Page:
The Bible says it’s more blessed to give than to receive. But I must tell you, today it was a blessed experience to receive. When’s the last time you felt God blow you a kiss for the blessing you’ve been to others? Continue Reading…
Happy 2018! I’ve got a challenge for you as we dive into the new year. Let me explain.
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I have to admit. I love this picture. Maybe it’s because who doesn’t get into a good game of “flick a chick”? While on our staff retreat last weekend, we competed. And what’s the point of pulling back the head of a rubber chicken and letting it fly through the air on the count of three? Continue Reading…
Everybody has their favorite aspects about Christmas. There’s much I enjoy this time of year, but nothing MORE than celebrating friends and displaying their cards on my office doors by my white Santas. Every time I get one, I jump for joy – Yippee – and quickly add it to my collage of friendship blessings. With each card, I’m reminded of several things. Someone had “me” on their treasured list of people to remember. Someone wanted “me” to know I was special to them. Someone wanted “me” to recognize that I was worth a 49 cent stamp. And in return, I, too, am reminded of God’s great design in letting our paths not only cross but keep in touch year after year after year. I LOVE THAT!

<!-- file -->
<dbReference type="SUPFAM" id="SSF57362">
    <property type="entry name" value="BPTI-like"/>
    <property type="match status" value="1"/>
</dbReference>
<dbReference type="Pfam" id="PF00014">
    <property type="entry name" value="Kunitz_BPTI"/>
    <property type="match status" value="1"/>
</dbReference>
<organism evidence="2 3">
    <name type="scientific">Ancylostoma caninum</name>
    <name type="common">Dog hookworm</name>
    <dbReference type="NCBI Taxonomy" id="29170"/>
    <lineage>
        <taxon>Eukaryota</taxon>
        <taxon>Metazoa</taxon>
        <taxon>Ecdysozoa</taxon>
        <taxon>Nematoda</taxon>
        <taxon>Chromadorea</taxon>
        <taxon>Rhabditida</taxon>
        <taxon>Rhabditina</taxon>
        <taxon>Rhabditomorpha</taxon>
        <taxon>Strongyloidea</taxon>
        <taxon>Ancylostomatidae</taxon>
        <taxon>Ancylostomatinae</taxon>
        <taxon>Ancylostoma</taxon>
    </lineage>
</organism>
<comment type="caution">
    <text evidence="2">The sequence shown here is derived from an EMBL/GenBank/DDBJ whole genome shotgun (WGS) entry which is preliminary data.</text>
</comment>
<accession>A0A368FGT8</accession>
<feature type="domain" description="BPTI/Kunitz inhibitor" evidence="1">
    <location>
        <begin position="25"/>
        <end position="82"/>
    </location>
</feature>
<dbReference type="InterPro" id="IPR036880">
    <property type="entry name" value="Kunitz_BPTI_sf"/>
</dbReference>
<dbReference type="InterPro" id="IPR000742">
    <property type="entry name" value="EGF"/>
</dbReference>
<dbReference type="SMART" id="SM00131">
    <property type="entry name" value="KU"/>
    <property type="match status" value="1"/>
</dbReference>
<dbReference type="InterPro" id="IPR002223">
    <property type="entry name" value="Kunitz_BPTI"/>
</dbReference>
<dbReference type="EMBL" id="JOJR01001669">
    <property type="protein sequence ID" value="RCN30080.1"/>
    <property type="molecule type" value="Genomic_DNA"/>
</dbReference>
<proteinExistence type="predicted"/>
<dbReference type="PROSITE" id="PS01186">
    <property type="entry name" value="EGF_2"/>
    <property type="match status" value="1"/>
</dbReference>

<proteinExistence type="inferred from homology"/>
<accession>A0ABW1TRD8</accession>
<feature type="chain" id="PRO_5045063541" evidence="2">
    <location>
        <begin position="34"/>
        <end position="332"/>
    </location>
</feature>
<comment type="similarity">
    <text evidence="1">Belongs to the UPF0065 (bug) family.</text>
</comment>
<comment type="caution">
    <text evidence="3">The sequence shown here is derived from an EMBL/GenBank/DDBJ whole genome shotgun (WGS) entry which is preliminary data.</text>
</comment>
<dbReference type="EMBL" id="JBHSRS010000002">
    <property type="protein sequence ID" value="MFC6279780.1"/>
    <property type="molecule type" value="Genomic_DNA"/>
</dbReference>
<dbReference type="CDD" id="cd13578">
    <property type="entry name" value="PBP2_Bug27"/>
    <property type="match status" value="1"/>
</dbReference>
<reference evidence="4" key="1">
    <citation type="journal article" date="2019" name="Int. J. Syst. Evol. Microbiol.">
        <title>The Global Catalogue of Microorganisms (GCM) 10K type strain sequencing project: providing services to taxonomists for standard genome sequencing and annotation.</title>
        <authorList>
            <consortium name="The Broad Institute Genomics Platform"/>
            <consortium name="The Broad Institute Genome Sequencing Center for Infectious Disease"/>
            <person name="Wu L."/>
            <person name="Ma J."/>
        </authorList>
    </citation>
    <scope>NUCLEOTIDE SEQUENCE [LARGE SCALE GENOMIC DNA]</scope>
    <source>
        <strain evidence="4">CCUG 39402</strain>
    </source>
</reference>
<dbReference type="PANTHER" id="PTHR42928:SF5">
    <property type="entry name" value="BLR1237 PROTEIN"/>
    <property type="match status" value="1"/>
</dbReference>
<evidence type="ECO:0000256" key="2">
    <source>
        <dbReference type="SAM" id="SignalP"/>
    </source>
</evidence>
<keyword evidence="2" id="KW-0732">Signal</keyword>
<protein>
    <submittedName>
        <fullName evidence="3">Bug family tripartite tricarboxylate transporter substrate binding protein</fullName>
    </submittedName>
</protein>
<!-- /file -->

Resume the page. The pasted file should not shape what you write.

So for any of you who sent me a Christmas card, I THANK YOU! Your friendship means the world to me.
Proverbs 27:9 – A sweet friendship refreshes the soul.
I saw a single mom at church last Sunday. A dear lady. Friend. Professional business woman I respect greatly. We chatted two seconds in the hallway of the ladies rest room (Why is that a good place to bond)? And within seconds, without her saying a word, I saw into her soul and knew that the holidays were a hard time (families everywhere, “single”ness glaring her in the face, with the challenge of meeting her former in-laws for lunch soon for the kids’ sake). Yet, without her saying a word about any of this, I just knew, and out of my mouth blurted, “I get you. I just get you!” Continue Reading…
I had the opportunity to share at an annual holiday event one of my favorite messages called “The Long-Handled Spoon.” I don’t know why I love this silly little story so much, but I do. It just makes my heart warm. The story goes like this. Continue Reading…